* Also luckily, with the flap cut I couldn't really see what was going on too well. First they attached a speculum to my eyelids to keep them open. Then they flipped back the flap, made sure everything was ready, and started up the laser. The trick to the laser is that you have to look right at that super-bright area (with a pulsing red light in the middle; that's the actual laser) without moving your eye, or it gets all screwed up. Unfortunately, to me it looked like the damn target light was moving, so I kept trying to follow it with my eye. Luckily the doctor has a view of the whole thing, and every time my eye started to wander, he'd flip off the laser. After the fourth or fifth time that happened, he was probably getting a little annoyed. Meanwhile, the laser technician was counting down how many seconds I had left to go. Longest 48 seconds ever recorded in the history of mankind.
* Once the laser was done, they flipped the flap back in place and used some sort of spatula or brush or something to smooth it back into place. Thanks to the negative pressure in your eye, there are no stitches necessary to hold the flap back in place. Then I had to sit there with the speculum holding open my right eye (so the flap could get nicely dried and stuck down before I blinked) while they started on my left eye.
* So the right eye was bad, but the left eye was even scarier, since I knew exactly what was coming. The suction hurt worse on that eye - was bordering on pain, instead of just being uncomfortable. I'm hoping that whimpering uncontrollably doesn't mean that I wasn't brave, since I made it through the whole procedure for that eye, too. Of course, I may be picking rock fragments out of my hands for a few days, but hey - at least there was not vomiting!
* After the left eye was done, they put some drops in my right eye, then took out the speculum. Then I had to wait for another few minutes with the speculum still attached to my left eye (and it pinched!) while the doctor and technicians made small talk. Then they put in the drops, took the appliances off, and damned if I couldn't see! Well, I could see pretty well until they taped some clear eyepatches over my eyes to keep me from scratching at them overnight - they blur things a little bit.

1:30 pm - All done, including the post-operative counseling to let me know what types of pain and/or problems are bad enough for me to call the doctor at home and drag him with me to the hospital. Arrived in the lobby, triumphant, and looking unbearably stupid with both eyes tremendously bloodshot from the suction r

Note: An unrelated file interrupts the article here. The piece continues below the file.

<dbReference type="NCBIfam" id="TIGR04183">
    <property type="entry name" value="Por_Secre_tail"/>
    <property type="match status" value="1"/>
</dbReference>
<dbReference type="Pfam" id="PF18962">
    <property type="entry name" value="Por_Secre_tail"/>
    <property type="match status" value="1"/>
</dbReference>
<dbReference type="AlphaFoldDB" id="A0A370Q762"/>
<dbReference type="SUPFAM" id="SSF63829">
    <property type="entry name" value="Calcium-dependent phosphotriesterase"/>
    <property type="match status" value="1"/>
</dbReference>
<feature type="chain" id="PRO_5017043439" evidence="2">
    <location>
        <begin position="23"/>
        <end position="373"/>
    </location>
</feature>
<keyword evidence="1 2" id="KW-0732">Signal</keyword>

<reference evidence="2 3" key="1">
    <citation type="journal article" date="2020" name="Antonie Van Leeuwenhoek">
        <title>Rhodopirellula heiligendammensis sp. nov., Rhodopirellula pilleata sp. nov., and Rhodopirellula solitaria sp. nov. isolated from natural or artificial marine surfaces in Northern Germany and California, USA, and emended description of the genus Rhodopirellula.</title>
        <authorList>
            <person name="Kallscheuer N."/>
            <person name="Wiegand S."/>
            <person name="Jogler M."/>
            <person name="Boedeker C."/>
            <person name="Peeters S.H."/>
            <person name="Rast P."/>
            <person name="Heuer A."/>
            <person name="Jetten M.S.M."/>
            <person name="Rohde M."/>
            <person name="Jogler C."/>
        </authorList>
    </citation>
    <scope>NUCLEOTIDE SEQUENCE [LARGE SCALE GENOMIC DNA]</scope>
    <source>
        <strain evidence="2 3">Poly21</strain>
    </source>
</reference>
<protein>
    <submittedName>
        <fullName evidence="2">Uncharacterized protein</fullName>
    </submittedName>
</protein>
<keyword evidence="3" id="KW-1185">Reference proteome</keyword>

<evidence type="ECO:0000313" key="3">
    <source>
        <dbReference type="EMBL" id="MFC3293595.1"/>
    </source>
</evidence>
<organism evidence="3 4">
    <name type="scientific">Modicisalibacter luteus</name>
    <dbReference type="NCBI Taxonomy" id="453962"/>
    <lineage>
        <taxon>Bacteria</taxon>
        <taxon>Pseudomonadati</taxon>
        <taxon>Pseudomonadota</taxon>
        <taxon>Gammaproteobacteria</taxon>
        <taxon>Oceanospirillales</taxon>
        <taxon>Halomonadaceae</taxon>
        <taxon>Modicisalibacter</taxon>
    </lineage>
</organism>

Dutchess_'s picture

(post #57236, reply #1 of 22)

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Nihon, I have been thinking about you having this surgery, I'm so glad it's over - what a relief. I think you are very brave. This procedure is so amazing to me, my mother has lost most of her sight which makes me appreciate mine even more.

Jean_'s picture

(post #57236, reply #2 of 22)

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Nihon, I'm so glad it's over and it wasn't tooooo bad. Parts of your story made me LOL! I especially liked your thoughtfulness re. the lovely appearance of any possible emesis. You are just too considerate! Glad things are looking up --literally -- for you. :-) BTW, I'll bet the Betadine made you look like a racoon....LOL

kai_'s picture

(post #57236, reply #3 of 22)

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omg Jean "emesis"--you are so tactful :)

Nihon, SO SO glad you are doing well!

cam14's picture

(post #57236, reply #4 of 22)

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Nihon - you have a wonderful way with words and I think a unique story telling ability - I was "IN" the moment with you! I am happy the surgery part is over and am wishing you a complete success . My mother had the surgery and to say she was nervous would be an understatement since she only had one eye to begin with - she never needed her glasses again. She was overjoyed and I am hoping you will be too! Best wishes and thank you for sharing your story.

Cooking_Monster's picture

(post #57236, reply #5 of 22)

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Nihon, you are very, very brave. I'm proud of you. Congratulations.